StoryTime Blog Hop January 2018

Megan’s Virus

By the time she dragged the last piece of her mother’s ancient computer out of the garage, Megan was sweaty and sore, and there were spiderwebs stuck to her hands and face.
She connected the cables, flipped the switches, and held her breath. If it didn’t work, she might as well have spent the afternoon cleaning the garage like she was told.
The monitor took time to warm up, but eventually, the machine did boot, and a blinking green rectangle appeared on the monochrome screen.
Megan wiped the sweat out of her face.
Worth it.
So worth it.
She sat on the floor in front of the computer and picked up the keyboard.
The code was the easy part.
A little old-fashioned, and clunky, but weirdly familiar.
An hour and a half, and the code was ready for magic.
Megan wasn’t all that good with magic. There was no logic to it, no predictable… anything. Three drams of wolf’s blood for a love potion, an ostrich feather for good luck in sports or cattle trading. Nothing about magic made sense.
She pushed her hair back from her face, poured out a glass of saltwater, and said an incantation.
The program would pull from the magic, and the magic… well, if everything went right, the magic would pull the program through the wires, and into the ether that lined the barriers between past, present, and future. And once it got to the past, the program would self-replicate.
Non-magical types would see fifteen lines of nonsense.
A practical joke. Teenagers causing mischief. Her father… he’d get caught. He’d apologize, of course… and he’d be sentenced to probation.
It wasn’t really her fault. That had happened. It had already happened by the time she was born. And her father always smiled, just a little, when he remembered the time he spent doing court-ordered public service. He didn’t notice the loop. He didn’t know he hadn’t actually written the virus.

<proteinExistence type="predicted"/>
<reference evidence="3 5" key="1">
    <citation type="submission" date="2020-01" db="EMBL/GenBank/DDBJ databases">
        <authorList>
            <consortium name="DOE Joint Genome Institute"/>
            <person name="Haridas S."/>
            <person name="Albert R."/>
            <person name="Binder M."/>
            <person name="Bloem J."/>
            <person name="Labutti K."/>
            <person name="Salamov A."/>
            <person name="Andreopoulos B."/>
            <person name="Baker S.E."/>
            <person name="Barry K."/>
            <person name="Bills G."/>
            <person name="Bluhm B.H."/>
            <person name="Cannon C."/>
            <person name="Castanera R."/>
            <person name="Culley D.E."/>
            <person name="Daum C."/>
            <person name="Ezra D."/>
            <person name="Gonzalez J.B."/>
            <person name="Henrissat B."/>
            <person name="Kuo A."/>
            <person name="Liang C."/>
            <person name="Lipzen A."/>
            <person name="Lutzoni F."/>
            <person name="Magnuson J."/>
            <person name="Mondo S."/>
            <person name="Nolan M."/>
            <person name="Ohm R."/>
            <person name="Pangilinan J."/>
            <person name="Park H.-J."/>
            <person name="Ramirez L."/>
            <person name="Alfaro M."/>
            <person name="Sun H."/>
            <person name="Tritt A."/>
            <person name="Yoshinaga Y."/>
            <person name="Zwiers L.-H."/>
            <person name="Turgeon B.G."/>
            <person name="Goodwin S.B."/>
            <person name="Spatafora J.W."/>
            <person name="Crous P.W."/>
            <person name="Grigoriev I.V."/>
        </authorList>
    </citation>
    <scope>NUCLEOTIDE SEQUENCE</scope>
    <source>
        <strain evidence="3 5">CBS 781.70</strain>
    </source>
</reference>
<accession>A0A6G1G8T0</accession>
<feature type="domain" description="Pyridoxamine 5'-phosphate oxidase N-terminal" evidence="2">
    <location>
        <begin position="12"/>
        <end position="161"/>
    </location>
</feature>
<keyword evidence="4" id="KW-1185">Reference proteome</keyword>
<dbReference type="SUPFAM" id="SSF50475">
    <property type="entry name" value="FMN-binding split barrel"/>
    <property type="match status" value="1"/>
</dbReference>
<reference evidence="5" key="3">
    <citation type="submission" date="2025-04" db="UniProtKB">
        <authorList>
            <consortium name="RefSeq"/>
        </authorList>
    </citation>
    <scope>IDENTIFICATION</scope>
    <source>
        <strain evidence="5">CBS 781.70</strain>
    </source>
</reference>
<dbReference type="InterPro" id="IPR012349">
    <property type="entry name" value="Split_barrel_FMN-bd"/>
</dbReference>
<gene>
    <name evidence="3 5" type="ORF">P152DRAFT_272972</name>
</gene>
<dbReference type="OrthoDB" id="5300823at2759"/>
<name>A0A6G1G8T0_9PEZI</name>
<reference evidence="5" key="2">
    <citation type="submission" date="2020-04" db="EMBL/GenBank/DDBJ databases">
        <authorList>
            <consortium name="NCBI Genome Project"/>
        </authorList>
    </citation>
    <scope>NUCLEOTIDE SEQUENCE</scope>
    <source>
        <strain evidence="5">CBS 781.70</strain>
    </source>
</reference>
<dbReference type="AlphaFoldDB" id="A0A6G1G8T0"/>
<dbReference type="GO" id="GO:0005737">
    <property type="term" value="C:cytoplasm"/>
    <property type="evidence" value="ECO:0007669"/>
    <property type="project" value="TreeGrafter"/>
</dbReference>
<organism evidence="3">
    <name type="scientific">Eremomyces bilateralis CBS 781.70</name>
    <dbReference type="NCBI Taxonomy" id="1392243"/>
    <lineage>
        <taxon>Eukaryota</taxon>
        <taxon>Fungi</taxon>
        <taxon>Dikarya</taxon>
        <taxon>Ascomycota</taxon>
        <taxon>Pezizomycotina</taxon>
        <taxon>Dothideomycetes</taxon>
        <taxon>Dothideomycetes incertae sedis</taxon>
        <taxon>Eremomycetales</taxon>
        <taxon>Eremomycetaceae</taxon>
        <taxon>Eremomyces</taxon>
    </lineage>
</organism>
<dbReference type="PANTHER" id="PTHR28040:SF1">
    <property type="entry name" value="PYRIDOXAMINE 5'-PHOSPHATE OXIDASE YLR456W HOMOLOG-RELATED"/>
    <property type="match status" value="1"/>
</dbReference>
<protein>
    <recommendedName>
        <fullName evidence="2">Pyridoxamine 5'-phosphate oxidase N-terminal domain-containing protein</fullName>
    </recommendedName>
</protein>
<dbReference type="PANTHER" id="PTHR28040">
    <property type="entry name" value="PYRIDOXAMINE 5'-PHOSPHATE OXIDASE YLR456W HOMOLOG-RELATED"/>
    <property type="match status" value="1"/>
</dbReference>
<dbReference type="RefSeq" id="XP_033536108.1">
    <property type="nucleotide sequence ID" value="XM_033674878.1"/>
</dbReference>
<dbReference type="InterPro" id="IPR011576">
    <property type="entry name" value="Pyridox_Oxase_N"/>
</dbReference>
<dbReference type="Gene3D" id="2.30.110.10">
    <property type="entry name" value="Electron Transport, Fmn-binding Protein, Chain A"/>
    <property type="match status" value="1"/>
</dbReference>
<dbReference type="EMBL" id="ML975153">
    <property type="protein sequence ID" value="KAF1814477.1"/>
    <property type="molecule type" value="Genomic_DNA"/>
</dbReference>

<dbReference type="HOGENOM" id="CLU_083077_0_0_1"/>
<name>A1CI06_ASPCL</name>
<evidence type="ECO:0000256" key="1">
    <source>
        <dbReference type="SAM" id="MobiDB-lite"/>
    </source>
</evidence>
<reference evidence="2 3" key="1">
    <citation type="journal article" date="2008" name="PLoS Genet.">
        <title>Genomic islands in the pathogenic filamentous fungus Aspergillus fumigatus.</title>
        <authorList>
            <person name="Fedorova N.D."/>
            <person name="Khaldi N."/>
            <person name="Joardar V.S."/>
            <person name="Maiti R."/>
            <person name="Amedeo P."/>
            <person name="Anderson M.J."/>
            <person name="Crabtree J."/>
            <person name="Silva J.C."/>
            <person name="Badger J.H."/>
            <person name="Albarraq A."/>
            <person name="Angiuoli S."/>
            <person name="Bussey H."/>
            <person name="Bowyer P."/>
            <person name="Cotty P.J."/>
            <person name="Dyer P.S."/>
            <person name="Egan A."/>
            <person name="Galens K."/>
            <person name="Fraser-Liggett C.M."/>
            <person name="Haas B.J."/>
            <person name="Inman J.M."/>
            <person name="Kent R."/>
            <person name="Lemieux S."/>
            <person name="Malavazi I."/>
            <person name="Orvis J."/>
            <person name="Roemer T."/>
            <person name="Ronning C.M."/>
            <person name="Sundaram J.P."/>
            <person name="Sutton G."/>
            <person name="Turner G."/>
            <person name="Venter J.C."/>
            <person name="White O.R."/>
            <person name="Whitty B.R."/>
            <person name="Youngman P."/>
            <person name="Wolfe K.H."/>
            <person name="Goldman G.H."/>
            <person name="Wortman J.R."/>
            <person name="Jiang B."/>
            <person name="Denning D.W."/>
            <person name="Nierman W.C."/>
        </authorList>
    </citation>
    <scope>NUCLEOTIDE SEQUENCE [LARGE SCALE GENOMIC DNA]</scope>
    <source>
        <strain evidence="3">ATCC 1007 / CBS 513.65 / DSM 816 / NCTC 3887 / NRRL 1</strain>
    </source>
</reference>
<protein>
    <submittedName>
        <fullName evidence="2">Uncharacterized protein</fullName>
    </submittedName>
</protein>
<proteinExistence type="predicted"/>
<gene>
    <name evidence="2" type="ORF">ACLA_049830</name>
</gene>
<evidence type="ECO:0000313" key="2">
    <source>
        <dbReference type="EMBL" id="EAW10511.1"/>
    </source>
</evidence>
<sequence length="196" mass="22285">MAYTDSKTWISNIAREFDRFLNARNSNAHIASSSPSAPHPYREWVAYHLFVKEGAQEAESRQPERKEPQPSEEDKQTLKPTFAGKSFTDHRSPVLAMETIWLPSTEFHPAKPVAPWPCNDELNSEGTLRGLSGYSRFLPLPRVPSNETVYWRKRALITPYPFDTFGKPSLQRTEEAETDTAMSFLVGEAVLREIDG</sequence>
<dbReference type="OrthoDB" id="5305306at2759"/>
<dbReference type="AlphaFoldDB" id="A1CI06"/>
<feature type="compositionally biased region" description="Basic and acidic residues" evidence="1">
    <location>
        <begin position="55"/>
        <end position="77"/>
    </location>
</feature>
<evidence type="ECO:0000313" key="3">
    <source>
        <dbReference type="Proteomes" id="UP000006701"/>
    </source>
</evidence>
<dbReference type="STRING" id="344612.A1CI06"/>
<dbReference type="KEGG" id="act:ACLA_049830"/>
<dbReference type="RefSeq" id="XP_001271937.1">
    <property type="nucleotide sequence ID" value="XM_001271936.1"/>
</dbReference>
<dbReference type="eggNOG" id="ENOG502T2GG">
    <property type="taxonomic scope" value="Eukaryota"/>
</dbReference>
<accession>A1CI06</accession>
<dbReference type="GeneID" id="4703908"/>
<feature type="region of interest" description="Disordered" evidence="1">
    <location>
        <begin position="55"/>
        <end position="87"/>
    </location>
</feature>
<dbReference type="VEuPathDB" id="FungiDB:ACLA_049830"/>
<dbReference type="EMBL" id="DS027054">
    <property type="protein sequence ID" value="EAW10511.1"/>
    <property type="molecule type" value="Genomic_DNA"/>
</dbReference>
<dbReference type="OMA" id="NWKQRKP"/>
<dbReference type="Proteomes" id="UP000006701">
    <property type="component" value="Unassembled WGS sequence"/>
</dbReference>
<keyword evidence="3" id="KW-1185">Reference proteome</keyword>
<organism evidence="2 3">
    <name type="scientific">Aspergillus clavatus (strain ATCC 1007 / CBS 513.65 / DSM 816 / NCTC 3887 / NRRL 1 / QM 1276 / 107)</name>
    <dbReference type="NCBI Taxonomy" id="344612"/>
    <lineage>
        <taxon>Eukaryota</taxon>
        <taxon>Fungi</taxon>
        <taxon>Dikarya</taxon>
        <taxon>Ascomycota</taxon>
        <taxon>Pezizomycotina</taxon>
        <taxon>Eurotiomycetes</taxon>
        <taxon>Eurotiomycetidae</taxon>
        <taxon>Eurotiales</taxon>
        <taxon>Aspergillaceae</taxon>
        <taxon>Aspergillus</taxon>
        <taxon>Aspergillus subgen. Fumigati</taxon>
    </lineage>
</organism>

She wasn’t changing history.
No. She was just enhancing it.
And the magic… it wasn’t even as strong as a love potion. Nothing that could un-do freewill. She wasn’t forcing anyone to do anything. An eye-opener. Something to make sure people knew when they met the love of their life. It was worth a shot. Anything to keep her parents together.
She connected the magic to the program, and typed RUN.
The machine processed the commands slowly–as slowly as a computer from 1987–and then, she couldn’t be sure. Pink sparkles. Or maybe they were just sparks.
Either way, the screen flashed twice, and went dark.
She could still hear her parents arguing in the bedroom.
“At least tell me why, Kathy.” Her father’s voice was tinged with frustration and anger. “We have a good life.  You were always happy before.”
He probably didn’t know he was shouting.
Her mother slammed the bathroom door, and Megan could barely hear the words. “I just know, Allen. I want to be with him. He’s the one.”
 This is a blog hop, so be sure you visit the other writers to read the rest of the stories.


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    I loved how technology and magic became intertwined it’s my kind of thing. And I really liked the twist in the end.

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